A short drive west of Badlands National Park is the Black Hills National Forest. Sprawling over 1.25 million acres, the Black Hills are so named for the color of the Forest’s Ponderosa Pines when seen from a distance. As a bit of trivia, within the forest is Harney Peak – and at about 7,200 feet, it is the highest peak east of the Rocky Mountains. Either this part of the country is really amazing, or I am easily impressed.

We spent four days driving and hiking through Custer State Park and the surrounding Black Hills south of Rapid City, which is the subject of this post. We spent another five days in the Sturgis, Deadwood, Spearfish, and Devil’s Tower areas north of Rapid City – I’ll cover that in my next post.

Map of the Black Hills, SD

Custer State Park

Custer State Park’s 71,000 acres are loaded with nature. Make sure you bring your binoculars and camera. The pet friendly park is laid out so that you can see much of it by simply driving through. On the Wildlife Loop, you can expect to see buffalo, pronghorns, elk, deer, bighorn sheep, prairie dogs, and coyotes.

There are also miles of trails to hike in the park. Pets must be leashed at all times for their own safety as you may come across a roaming buffalo or coyote. Rattlesnakes are not an uncommon sight.

Within the park, accommodations include four “full service” lodges and several campgrounds run by the National Park Service. The recreational opportunities include Buffalo Safari Jeep Rides, Hayride Chuck Wagon cookouts, horseback trail riding, mountain biking, boating, and fishing.

Custer State Park includes open prairie land …
… and mountain ranges
All tunnels are one lane, marked with height and width signs
Out for a long hike with the boys
Ty, Lord of the Prairie …
… who can’t bear to get his paws wet
Begging burros
1 of 1,500 buffalo in the park who happened to be going our way
On Needles Drive
Still on Needles Drive
Sylvan Lake

Mount Rushmore National Monument

Mount Rushmore is, undoubtedly, a sculptural and engineering feat. Each sculpted president is about 60 feet tall, and the carving took place between 1927 and 1941.

The monument was undertaken to increase tourism is South Dakota, and about 2 million people visit Mount Rushmore every year. It is controversial among Native Americans because it’s on land that was supposed to be granted to the Lakota Sioux in perpetuity – yep, another broken treaty.

I am including our Mount Rushmore visit mainly because you might expect me to. But the fact is, Mount Rushmore is not pet friendly … and we are a pet friendly travel website! Pets are only allowed in the parking area, not on any of the surrounding grounds or trails.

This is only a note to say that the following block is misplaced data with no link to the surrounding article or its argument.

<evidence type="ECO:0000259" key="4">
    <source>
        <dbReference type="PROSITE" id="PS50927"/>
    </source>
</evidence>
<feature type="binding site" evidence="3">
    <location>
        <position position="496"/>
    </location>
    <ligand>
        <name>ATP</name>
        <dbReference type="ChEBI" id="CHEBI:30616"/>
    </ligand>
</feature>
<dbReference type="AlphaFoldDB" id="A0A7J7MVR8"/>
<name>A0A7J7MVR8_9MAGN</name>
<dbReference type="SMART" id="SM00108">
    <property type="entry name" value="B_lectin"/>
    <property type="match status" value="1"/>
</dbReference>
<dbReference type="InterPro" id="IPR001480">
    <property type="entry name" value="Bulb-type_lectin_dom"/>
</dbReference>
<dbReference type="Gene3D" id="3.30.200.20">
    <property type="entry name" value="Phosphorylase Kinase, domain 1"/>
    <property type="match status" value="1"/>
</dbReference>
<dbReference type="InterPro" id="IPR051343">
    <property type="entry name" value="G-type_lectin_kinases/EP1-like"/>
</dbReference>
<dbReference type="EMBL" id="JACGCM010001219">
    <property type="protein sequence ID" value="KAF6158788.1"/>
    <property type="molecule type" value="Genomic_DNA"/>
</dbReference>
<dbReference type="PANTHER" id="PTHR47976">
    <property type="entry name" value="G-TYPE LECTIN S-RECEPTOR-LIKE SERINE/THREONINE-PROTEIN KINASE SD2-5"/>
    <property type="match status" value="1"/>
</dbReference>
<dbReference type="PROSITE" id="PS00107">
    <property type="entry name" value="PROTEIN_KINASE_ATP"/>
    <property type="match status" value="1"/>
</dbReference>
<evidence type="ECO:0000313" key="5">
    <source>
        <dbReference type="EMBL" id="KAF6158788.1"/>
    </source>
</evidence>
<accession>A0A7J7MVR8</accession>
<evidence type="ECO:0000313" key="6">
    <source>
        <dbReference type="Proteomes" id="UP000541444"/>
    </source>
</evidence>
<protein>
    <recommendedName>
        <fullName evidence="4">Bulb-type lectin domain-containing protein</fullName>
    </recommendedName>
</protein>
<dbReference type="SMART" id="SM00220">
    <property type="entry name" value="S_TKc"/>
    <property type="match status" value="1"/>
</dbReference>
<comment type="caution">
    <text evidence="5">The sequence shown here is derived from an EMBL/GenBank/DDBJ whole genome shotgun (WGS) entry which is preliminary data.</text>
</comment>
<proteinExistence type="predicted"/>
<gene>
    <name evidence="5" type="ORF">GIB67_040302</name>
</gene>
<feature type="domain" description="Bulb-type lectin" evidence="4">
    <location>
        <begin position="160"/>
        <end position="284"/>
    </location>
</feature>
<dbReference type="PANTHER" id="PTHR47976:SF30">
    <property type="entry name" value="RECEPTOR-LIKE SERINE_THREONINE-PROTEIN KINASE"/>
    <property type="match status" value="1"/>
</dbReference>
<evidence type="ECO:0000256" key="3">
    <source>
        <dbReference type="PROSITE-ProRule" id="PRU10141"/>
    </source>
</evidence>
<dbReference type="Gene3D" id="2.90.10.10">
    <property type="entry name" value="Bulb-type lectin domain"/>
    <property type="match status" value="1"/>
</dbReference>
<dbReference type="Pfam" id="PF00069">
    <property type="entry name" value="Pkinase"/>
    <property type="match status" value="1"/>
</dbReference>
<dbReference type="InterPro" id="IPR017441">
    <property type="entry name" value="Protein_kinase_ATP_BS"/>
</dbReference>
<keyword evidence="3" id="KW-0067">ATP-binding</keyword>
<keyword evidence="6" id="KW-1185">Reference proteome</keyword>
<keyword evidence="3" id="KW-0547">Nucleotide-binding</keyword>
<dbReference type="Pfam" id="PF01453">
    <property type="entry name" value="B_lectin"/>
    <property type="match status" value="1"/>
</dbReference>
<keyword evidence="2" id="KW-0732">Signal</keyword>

Viewed through a tunnel in Custer State Park
Up close and personal

Crazy Horse Memorial

In comparison to the 60 foot presidential busts of Mount Rushmore, the Crazy Horse Memorial will be 563 feet high and 641 feet wide. The sculpture will depict Crazy Horse riding a stallion and pointing into the distance. If completed, it will likely be the world’s largest sculpture. I say “If completed” because work began in 1948 and 2050 is the currently estimated completion date. The sculpture is all the work of one family and receives no federal or state funding.

Unlike Mount Rushmore, the Crazy Horse Memorial is pet friendly – sort of. As one visitor with their small dog told us, “If you can tote ’em, you can bring ’em.” (We confirmed this with an on-duty park ranger.)

Still a work in progress

Update

We finally made it back to the beautiful Black Hills and Custer State Park. Read about our most recent visit now!

South Dakota's Top Pet Friendly Attraction: Custer State Park | GoPetFriendly.com

Planning a pet friendly trip of your own? We’ll make it easy:
Pet Friendly Hotels | Pet Friendly Destinations | Pet Friendly Activities

Amazon Affiliate Disclosure: GoPetFriendly.com LLC is a participant in the Amazon Services LLC Associates Program, an affiliate advertising program designed to provide a means for website owners to earn advertising fees by advertising and linking to amazon.com, audible.com, and any other website that may be affiliated with Amazon Service LLC Associates Program. As an Amazon Associate, the owner of this site earns a commission from qualifying purchases.

(Visited 16,982 times, 1 visits today)
  • We are planning to stay in Rapid City, SD the night before we go to Mt. Rushmore, but we are planning to head to Sioux Falls after our visit. It sounds like we can’t bring our dog to Mt. Rushmore, so is there any local pet sitter that could give us two hours to visit the monument? We don’t want to head back to Rapid City, so trying to find a very local solution.

    • Hi Theresa! It sounds like you have a great trip in the works. The closest town to Mt. Rushmore is Keystone. It’s a small town and I don’t know if there is a pet sitter there or not.

      If you don’t have any luck finding a sitter, there is a parking structure at Mt. Rushmore. You could plan your visit for first thing in the morning when it might be cool enough in the shade in the parking structure for your pets to wait in your vehicle. If it’s still to hot first thing in the morning for the pets, you could easily take turns viewing the monument. There’s not a lot to do at Mt. Rushmore, so it’s not a place you’ll want to spend hours exploring.

      I hope that helps and that you have a fantastic time!

  • Category: Travel Destinations / Tagged with: Attractions, Hiking, South Dakota